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State tax incentives worth up to $1 million were offered Thursday to five film projects that are expected to provide jobs to 240 Utahns and add $4.2 million to the economy.

"The diversity of the projects this month shows Utah's attraction as a production hub," said Utah Film Commission Director Virginia Pearce after the Governor's Office of Economic Development board approved the incentives.

"Our talented crews and variety of locations make Utah a perfect fit for everything from television series to indie features and documentaries."

The largest incentive, up to $516,281, went to a documentary that director Steve Olpin is making about puzzle artist Eric Dowdle, a Utah resident, for the documentary television series "Painting the Town." In production through early December, the documentarians will spend $2 million in the state, hiring a cast and crew of 37.

A digital series with "an interweaving cast of 20- and 30-somethings navigating the complexities of dating and relationships in the modern age of social media" received the next largest incentive — $305,125.

To be produced between May 1 and June 9, "Relationship Status" will have a cast and crew of 75 led by Director Elizabeth Allen Rosenbaum. Its projected spending is $1.2 million.

Producers Kristin and Stephen Shimick, who made "Once I Was a Beehive," got $100,000 for a feature with a modern take on Louisa May Alcott's classic, "Little Women."

Their version focuses on the four March girls as they transitioned from little girls into young women. With a cast and crew of 58, the show directed by Clare Niederpruem is likely to generate $500,000 in spending in Utah.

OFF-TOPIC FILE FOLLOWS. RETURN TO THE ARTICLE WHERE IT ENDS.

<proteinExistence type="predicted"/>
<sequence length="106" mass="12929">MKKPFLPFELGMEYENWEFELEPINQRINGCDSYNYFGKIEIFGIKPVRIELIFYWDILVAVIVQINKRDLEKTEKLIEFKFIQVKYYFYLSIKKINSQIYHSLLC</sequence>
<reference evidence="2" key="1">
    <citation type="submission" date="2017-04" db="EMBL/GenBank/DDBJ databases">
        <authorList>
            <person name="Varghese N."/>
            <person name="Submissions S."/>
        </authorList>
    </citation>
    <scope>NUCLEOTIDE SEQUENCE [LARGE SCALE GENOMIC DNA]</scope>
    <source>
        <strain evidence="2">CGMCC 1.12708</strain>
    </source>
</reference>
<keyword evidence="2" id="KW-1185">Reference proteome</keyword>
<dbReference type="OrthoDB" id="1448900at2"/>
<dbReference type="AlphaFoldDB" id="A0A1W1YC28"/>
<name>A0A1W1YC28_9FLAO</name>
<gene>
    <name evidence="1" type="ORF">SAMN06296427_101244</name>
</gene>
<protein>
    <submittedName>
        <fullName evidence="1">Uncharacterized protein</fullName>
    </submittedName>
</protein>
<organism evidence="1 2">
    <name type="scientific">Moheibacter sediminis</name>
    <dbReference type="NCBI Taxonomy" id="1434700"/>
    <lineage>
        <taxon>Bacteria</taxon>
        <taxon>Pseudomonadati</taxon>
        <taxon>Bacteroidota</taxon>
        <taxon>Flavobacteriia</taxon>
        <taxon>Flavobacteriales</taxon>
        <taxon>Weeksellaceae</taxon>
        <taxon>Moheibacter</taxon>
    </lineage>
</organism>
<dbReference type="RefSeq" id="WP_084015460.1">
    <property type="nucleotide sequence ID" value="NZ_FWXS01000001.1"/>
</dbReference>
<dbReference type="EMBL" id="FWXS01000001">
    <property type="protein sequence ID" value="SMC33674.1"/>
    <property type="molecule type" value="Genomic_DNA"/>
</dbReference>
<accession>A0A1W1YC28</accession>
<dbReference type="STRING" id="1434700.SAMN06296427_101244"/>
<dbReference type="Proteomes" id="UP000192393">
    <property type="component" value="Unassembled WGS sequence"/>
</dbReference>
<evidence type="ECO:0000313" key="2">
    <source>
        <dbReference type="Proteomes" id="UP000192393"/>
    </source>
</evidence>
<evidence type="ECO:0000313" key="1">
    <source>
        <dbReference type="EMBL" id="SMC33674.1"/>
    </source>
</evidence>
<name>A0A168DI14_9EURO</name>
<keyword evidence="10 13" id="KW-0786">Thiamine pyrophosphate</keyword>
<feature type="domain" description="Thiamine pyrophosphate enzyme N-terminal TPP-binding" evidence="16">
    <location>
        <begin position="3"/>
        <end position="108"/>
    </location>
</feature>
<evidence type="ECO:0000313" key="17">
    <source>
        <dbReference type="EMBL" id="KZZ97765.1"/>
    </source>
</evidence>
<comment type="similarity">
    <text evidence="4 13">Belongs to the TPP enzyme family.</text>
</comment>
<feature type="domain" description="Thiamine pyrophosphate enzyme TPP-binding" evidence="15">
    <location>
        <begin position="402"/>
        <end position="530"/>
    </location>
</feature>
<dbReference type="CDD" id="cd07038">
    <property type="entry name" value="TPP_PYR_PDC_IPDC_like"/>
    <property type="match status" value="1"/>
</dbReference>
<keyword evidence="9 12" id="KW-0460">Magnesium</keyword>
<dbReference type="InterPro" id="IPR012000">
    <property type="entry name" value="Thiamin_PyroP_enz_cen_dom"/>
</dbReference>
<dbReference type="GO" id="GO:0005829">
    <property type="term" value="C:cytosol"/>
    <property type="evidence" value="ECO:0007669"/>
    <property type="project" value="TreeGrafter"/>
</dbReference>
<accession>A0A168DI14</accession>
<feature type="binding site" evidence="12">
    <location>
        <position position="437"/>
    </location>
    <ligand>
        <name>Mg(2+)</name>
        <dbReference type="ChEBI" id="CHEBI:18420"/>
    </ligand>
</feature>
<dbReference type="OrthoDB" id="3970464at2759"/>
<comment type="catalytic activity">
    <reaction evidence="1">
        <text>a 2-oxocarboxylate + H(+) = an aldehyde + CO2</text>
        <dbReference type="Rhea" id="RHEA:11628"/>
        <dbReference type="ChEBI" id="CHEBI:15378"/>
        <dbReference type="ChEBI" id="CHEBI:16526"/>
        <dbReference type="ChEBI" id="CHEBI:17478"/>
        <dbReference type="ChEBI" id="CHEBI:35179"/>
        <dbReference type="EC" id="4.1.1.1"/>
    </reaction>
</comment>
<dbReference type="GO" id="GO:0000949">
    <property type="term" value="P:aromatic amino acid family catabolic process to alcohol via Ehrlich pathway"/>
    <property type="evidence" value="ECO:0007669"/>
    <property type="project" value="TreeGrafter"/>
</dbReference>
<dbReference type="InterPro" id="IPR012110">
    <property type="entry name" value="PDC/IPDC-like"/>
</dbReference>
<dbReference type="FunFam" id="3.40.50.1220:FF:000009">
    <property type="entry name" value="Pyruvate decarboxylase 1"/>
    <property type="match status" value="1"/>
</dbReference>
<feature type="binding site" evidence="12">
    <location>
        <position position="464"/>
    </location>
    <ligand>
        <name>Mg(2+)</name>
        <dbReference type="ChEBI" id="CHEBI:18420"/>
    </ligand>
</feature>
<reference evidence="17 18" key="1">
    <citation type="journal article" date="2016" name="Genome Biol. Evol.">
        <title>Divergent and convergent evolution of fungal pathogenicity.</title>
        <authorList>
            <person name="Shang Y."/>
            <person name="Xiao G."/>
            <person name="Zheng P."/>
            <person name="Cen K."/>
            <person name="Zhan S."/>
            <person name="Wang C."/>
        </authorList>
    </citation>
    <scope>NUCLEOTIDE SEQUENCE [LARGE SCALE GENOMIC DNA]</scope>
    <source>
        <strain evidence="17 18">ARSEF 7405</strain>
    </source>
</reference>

Two of the five recipients were funded through a new Film Commission program to "encourage up-and-coming, Utah-based producers and directors to keep their smaller projects" here, Pearce said.

The first is a thriller, "The Appearance," about Mateho the Inquisitor, "a rational man of science" who must look into the possibility of witchcraft causing the unexpected death of a medieval monk.

GOED awarded $59,200 to the film by director Kurt Knight and producers Lauren Spalding and Jennifer Kirkham. They will oversee a cast and crew of 34 making the show through mid-April, spending almost $300,000.

The second locally driven project involves helping the rock band Imagine Dragons produce a music video that features lead singer Dan Reynolds and Swedish actor and martial artist Dolph Lundgren in a "futuristic retro 1980s boxing match."

Directed by Matt Easton and shot at the Park City Film Studio, the video received an incentive of $26,000 toward its expected local cost of $130,000. It will employ 23.